Most people see their gardens as peaceful refuges from the tumult of life. That’s not Brian Kissinger’s view of his Kansas City garden at all. ”I think it is an exciting place,” he says. “There is something happening the time. It’s got a stirring tempo.” Brian, a landscape designer, bought three-quarters of an acre in the heart of old neighborhood of large homes in 1993. There was already a magnificent canopy of mature trees, but it would take eight years for him to plan and plant every last inch of the property. Fond of the luxuriant textures of Southern gardens, he refused to be limited by the cold, dry winters of the area. Fearlessly combining tender tropicals with hardy shrubs. He actually conceived the design for his front yard while gazing out of the leaded-glass windows on the third floor of the house, which was built in 1908. Looking down on the area, he envisioned a formal but exuberantly welcoming garden.

“I tried to create mystery and depth, to make the garden both welcoming and private.” – BRIAN KISSINGER

’Bracken’s Brown Beauty’ southern magnolias frame a view of the front garden. The lines of a low boxwood hedge echo the architecture of the porch, and five kinds of coleus make a tapestry around a honeysuckle fuchsia.

The front yard as seen from a third-floor window was conceived as a grand outdoor parlor.

Winters can be harsh in Kansas City, but the threat of frost is over by early May. Elephant’s ears, tree ferns (in the stone pot, right) and caladiums (in urns) flourish all summer.

“I tried to create mystery and depth, to make the garden both welcoming and private.” – BRIAN KISSINGER

On one side, he picked up the lines of the front porch with a medal- lion of vinca, elegantly cut in at the corners and surrounded by a narrow brick path. A tight boxwood hedge traces the design most of the way around and then takes a couple of swaggering loops, as confident as John Hancock’s signature, on the side closest to the house. Working around a towering old oak on the other side of the front yard, Brian created a carefully structured understory of woody and perennial plants in another, smaller medallion defined by lines of box- wood that vanish into the deep shade. ”I’m a fan of symmetry when it works,” Brian says. When it doesn’t, he shoots for balance. Two aristocratic magnolia trees stand guard on both sides of the iron gates separating the front garden from the public sidewalk, and two more anchor the front corners of the property. Pairs of windmill palms and tree ferns – they spend winters in a greenhouse – line the walk in a stately procession toward the front steps. Evergreens and deciduous trees and shrubs give the garden structure year-round. Masses of hollies, rhododendrons, azaleas, ferns, and hostas fill in the wood- land microcosm under the oak and spread, as if by nature’s hand, along the foundations of the house. It adds up to a lot of plants, but the effect is strongly coherent.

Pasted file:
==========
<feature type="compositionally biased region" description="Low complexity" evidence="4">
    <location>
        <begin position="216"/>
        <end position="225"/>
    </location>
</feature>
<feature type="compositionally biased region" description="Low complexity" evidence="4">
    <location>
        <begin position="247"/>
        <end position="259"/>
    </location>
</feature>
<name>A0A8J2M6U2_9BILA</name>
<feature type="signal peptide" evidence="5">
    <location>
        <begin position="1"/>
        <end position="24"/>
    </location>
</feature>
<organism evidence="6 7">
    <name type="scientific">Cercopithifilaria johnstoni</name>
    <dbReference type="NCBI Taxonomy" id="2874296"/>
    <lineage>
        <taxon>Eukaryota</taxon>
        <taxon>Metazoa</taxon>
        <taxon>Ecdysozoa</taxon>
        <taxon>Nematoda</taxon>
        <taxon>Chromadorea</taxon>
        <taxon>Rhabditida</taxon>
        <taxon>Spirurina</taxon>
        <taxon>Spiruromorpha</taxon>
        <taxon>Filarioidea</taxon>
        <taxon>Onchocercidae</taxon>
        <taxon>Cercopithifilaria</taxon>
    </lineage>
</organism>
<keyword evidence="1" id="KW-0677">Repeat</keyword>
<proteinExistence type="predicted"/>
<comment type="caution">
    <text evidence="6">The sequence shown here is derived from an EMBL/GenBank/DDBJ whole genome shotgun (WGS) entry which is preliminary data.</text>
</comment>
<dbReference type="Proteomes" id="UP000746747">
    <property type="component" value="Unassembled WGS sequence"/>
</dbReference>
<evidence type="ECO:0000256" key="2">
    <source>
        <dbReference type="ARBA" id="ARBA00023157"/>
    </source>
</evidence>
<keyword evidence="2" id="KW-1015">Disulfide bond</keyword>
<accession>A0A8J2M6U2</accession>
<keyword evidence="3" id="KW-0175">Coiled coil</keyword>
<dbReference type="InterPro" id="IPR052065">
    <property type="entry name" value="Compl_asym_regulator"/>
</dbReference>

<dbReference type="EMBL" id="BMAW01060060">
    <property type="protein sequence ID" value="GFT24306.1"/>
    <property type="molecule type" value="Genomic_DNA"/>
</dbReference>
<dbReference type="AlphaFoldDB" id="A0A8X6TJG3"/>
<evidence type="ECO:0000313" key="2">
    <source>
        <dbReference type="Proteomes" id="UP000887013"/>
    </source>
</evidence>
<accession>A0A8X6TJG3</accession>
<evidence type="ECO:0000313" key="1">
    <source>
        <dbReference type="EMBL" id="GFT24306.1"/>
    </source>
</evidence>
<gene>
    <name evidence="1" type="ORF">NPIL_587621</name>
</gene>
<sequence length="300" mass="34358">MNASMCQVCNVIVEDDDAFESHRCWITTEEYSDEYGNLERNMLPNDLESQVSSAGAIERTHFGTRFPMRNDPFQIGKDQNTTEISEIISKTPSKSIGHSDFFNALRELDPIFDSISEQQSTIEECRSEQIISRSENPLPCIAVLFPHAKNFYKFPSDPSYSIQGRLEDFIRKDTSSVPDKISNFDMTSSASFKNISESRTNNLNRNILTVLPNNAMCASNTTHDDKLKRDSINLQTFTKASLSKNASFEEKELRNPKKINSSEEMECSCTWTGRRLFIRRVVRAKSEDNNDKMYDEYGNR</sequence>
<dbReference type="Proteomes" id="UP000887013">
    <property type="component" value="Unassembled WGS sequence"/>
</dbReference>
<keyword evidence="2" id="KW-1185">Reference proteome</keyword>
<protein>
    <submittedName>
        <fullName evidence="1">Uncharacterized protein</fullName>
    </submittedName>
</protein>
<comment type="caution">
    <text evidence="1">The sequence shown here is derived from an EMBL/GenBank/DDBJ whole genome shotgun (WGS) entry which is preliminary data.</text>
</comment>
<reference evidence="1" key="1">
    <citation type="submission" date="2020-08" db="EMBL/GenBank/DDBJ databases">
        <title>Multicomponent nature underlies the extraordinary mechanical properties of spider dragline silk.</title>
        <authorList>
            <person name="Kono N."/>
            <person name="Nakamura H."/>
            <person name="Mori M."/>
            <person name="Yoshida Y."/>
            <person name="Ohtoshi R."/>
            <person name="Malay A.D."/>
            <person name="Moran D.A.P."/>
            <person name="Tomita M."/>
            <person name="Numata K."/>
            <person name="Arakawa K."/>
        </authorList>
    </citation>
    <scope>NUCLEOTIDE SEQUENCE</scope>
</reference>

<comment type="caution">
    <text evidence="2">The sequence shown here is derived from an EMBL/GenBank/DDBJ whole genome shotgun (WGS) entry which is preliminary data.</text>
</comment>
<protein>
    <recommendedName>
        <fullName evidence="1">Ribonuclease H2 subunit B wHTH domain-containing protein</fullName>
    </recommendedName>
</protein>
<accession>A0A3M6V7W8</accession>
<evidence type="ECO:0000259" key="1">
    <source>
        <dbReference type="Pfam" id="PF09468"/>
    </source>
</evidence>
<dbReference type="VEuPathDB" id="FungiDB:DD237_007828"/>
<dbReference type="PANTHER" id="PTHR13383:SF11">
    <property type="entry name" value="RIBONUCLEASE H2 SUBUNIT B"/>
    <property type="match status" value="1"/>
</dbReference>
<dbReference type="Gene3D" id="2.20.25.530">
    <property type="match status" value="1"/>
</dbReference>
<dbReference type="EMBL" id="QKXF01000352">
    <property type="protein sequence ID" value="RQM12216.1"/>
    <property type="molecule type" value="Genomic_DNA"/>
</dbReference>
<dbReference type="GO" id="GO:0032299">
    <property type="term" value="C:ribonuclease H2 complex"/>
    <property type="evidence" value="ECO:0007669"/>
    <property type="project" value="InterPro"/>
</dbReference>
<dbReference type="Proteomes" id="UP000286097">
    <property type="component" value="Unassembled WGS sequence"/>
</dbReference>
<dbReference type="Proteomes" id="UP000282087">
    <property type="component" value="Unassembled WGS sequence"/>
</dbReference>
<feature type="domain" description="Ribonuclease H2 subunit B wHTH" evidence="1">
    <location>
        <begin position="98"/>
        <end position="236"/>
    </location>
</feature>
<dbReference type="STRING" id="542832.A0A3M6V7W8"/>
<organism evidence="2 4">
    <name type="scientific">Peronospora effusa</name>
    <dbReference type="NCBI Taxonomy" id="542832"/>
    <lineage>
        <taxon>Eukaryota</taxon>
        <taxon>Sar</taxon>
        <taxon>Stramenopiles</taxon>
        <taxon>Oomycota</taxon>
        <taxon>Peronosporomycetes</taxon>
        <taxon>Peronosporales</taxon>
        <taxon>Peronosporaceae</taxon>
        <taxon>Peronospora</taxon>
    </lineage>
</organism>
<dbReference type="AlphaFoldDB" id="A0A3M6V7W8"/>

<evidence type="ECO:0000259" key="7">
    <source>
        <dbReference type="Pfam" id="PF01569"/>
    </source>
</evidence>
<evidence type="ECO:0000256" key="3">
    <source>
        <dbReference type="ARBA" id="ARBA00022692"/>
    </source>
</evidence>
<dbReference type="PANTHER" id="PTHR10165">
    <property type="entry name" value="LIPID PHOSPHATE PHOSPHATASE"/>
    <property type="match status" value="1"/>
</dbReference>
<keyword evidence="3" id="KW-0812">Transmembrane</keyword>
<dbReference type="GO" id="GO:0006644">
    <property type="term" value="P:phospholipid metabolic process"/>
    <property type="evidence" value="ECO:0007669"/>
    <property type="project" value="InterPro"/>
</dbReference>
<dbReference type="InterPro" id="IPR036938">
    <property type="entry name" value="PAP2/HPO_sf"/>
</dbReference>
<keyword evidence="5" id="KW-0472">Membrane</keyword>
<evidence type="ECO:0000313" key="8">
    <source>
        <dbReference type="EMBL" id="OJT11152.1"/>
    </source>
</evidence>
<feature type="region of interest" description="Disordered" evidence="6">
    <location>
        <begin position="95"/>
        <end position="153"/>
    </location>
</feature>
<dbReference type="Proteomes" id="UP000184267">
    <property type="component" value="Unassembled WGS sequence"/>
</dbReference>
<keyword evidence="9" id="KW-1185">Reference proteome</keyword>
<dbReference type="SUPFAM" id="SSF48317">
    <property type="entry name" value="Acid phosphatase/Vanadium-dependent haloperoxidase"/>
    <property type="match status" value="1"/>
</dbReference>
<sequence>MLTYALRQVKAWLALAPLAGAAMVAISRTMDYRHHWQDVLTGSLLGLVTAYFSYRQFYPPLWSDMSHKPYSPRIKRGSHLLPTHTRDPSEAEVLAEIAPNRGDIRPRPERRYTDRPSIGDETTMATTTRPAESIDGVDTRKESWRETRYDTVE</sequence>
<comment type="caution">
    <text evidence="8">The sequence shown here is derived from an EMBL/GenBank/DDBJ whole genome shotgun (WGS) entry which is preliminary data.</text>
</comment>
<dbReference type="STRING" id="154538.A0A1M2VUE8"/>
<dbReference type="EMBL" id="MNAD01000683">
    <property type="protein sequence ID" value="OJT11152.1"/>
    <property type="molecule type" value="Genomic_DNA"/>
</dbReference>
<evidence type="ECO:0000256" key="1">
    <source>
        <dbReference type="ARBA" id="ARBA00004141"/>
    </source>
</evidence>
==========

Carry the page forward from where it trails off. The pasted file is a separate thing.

“I wanted to have the feeling of a season that lasted for 10 months of the year.” – BRIAN KISSINGER

It’s only a few steps from a New Orleans – style patio to the side porch, where Brian is relaxing.

Dusty miller and bromeliads grow among loops of boxwood in the front yard.

The backyard’s four gardens include the pond area and the dining terrace which flows into the patio area.

A stream emerges from the woodland plantings and splashes into the pond.

”I had to use layers to work with the scale of the house and the tree,” Brian says. ”I needed things that, in their own form and texture, are as strong emotionally as that tree.” When he took on the backyard, Brian cleared the decks. ”I wanted it to be a party space,” he says, ”but I wanted pockets around the main room, places you could meander off to.” A brick terrace with a red-granite table big enough to seat 12 claims almost half the space. The surfaces are hard, and the scale is imposing, but the mood, especially with the lush plantings all around, is cool and inviting. Beyond the outdoor dining area is a secluded New Orleans – style courtyard, with a classic three-tiered fountain splashing amidst ferns, ivy, and elephant’s ears. The planted square around the fountain has tree-form standard azaleas at the corners, and tree ferns spout up from nearby large pots. Brian tucked dancing white caladiums into the shadows.